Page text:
2. Marilyn Stowe says:

    Rachel your case is an example of what is wrong with the professions right now. You had limited funds, and you had to access both sides of the profession. You had to manage as best you could between the two and some might say you fell between two stools except that you are bright and knew what you wanted to accomplish.
    I believe you and thousands like you would be far better served by one single profession where lawyers do what they want to do, all under one roof.
    I saw the one stop shop in action for myself in the USA and it’s a very smooth system and impressive. In fact it’s so obviously the way to go it’s hard to understand why any one body genuinely interested in keeping costs contained and the public happy don’t just agree to modernize and streamline the whole system.
    Of course it’s easy to me but I’m not part of the ‘Establishment’ who run the Bar and want our work but who don’t seem to understand how tricky it is to run a law firm.
    As you discovered the barristers you came across didn’t do it well either.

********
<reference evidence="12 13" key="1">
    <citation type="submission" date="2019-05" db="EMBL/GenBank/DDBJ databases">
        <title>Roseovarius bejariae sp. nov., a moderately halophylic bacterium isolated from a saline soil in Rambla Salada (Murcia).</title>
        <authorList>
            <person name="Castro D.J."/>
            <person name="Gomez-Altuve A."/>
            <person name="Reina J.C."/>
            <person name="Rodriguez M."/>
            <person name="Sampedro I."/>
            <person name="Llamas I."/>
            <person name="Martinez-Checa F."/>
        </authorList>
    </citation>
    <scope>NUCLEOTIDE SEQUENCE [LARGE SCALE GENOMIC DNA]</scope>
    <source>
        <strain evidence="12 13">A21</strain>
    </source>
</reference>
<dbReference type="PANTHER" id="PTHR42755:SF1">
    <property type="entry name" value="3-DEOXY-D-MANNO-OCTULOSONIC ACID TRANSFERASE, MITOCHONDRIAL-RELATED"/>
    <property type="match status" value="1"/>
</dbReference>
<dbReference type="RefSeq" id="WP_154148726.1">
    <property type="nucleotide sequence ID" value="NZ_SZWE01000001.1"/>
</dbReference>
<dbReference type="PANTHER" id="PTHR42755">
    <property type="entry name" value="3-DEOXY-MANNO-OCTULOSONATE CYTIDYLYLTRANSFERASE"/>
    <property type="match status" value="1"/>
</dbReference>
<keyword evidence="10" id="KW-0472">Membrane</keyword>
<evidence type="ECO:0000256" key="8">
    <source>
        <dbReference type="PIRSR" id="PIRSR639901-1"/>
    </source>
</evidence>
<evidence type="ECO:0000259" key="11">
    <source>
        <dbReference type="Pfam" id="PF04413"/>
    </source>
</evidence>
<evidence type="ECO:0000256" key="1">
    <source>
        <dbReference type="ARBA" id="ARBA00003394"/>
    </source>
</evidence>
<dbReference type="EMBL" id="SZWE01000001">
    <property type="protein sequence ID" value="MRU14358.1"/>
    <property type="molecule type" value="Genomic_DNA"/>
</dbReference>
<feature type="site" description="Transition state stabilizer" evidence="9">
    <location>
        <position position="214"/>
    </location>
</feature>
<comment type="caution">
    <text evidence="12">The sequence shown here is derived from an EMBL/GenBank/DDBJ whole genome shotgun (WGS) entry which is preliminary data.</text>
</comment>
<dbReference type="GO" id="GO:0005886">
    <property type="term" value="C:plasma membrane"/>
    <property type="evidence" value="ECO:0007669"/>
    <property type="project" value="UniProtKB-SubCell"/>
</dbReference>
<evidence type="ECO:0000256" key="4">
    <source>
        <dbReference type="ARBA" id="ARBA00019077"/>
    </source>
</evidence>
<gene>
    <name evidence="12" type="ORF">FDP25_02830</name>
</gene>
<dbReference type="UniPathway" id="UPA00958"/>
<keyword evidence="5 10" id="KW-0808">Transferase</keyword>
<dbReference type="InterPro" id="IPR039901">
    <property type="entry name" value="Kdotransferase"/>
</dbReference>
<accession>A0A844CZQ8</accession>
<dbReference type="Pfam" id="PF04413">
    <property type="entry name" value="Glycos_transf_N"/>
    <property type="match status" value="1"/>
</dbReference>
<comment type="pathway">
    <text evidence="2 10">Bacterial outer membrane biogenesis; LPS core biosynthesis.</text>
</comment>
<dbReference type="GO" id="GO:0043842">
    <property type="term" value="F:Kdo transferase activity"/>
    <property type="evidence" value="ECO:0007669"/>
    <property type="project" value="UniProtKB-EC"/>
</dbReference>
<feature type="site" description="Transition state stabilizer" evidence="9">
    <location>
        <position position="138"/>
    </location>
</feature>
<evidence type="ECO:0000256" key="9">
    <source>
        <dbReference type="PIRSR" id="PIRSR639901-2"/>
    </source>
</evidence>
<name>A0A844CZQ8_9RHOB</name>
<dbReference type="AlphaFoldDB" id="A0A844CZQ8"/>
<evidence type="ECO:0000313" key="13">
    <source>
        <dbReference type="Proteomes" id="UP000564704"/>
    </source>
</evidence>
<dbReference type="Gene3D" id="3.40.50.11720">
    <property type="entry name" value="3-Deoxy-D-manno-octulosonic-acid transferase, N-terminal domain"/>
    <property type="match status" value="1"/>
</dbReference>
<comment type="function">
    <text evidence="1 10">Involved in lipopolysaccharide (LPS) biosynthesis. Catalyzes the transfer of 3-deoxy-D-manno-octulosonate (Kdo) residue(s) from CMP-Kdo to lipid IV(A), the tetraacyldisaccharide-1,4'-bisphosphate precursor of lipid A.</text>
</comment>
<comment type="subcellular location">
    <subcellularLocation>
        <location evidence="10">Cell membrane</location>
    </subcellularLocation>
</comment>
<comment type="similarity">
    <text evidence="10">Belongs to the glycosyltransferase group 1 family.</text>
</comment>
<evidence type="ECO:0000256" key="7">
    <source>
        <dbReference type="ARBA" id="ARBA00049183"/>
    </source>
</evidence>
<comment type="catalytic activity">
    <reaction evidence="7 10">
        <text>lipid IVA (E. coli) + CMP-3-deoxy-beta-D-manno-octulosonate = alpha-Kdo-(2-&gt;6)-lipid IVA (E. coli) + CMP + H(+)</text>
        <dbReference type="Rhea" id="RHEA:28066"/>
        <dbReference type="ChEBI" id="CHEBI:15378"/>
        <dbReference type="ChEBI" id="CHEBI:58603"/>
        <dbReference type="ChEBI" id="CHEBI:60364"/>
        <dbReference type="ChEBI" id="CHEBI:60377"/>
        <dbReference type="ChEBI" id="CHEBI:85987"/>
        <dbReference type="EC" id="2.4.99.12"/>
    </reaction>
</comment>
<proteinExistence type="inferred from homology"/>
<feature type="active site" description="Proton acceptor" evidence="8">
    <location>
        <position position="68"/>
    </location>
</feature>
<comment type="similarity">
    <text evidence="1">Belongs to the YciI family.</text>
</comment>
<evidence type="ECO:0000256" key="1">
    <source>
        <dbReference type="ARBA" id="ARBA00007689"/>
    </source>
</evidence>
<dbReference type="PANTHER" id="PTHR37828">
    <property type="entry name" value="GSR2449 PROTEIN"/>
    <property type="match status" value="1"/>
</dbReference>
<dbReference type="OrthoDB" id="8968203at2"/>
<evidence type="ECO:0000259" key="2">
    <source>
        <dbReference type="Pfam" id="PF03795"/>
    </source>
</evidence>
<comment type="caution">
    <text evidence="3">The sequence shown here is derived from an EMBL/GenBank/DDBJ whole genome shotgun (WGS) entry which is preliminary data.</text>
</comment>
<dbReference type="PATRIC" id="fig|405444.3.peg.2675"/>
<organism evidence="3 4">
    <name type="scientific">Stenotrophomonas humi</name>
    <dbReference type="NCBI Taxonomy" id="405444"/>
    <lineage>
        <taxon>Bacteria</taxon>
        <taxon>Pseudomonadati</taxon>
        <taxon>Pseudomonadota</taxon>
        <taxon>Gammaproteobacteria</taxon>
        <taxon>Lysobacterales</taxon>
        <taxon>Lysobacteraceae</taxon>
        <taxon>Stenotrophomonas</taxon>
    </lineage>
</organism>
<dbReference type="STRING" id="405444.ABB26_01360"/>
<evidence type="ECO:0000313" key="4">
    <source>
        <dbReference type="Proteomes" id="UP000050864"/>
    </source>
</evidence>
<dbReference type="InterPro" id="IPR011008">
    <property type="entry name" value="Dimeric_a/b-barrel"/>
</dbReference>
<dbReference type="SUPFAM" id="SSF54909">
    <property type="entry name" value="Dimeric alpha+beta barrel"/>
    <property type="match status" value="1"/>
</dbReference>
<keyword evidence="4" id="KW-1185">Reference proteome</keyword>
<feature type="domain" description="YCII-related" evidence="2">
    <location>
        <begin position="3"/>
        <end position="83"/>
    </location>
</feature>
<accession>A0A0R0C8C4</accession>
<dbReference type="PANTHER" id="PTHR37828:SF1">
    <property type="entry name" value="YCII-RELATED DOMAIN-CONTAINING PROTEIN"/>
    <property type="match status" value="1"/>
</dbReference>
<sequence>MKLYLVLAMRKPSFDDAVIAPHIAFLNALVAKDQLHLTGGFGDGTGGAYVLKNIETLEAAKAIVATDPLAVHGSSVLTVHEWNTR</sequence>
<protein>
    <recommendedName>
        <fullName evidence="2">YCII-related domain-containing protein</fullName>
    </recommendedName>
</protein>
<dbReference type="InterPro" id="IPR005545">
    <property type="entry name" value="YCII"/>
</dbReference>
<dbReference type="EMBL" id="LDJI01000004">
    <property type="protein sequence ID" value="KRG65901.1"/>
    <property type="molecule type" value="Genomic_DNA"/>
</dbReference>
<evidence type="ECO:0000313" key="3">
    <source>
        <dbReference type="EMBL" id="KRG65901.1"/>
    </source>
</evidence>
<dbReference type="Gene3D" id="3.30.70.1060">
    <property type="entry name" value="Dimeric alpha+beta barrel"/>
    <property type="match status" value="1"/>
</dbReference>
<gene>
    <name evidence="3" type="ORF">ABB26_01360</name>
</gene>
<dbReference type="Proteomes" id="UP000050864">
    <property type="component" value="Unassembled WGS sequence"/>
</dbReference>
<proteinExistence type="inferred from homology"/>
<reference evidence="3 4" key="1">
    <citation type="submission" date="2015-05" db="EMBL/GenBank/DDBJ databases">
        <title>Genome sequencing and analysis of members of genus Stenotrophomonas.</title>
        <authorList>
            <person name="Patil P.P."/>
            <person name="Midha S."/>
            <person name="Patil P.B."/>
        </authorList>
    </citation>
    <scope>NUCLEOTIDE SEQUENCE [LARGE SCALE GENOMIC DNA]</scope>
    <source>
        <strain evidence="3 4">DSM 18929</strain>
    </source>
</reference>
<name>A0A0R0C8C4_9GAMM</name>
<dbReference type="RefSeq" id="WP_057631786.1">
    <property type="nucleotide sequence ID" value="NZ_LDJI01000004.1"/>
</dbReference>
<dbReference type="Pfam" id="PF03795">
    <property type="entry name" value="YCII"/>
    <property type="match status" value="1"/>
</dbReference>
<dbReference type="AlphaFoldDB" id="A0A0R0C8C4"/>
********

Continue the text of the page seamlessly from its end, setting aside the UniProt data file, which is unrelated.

The plain truth is not every lawyer, whichever branch they belong to, is always any good at their job! There may be a lot of PR or achievement through social connections, but ultimately only the strongest do actually thrive and that’s the best recommendation I think there is.
    If the professions are fused, the public will then receive the best possible service rather than this disorientated system at the moment, highlighted by increasing lack of funds to pay legal costs.

  3. Ann says:

    I was in a similar predicament and my solicitors offered the solution of just sending a very junior member of staff to the actual hearings to help keep my costs under control whilst my barrister kindly allowed direct contact. However this was after 3 years of battle with the same barrister/solicitor team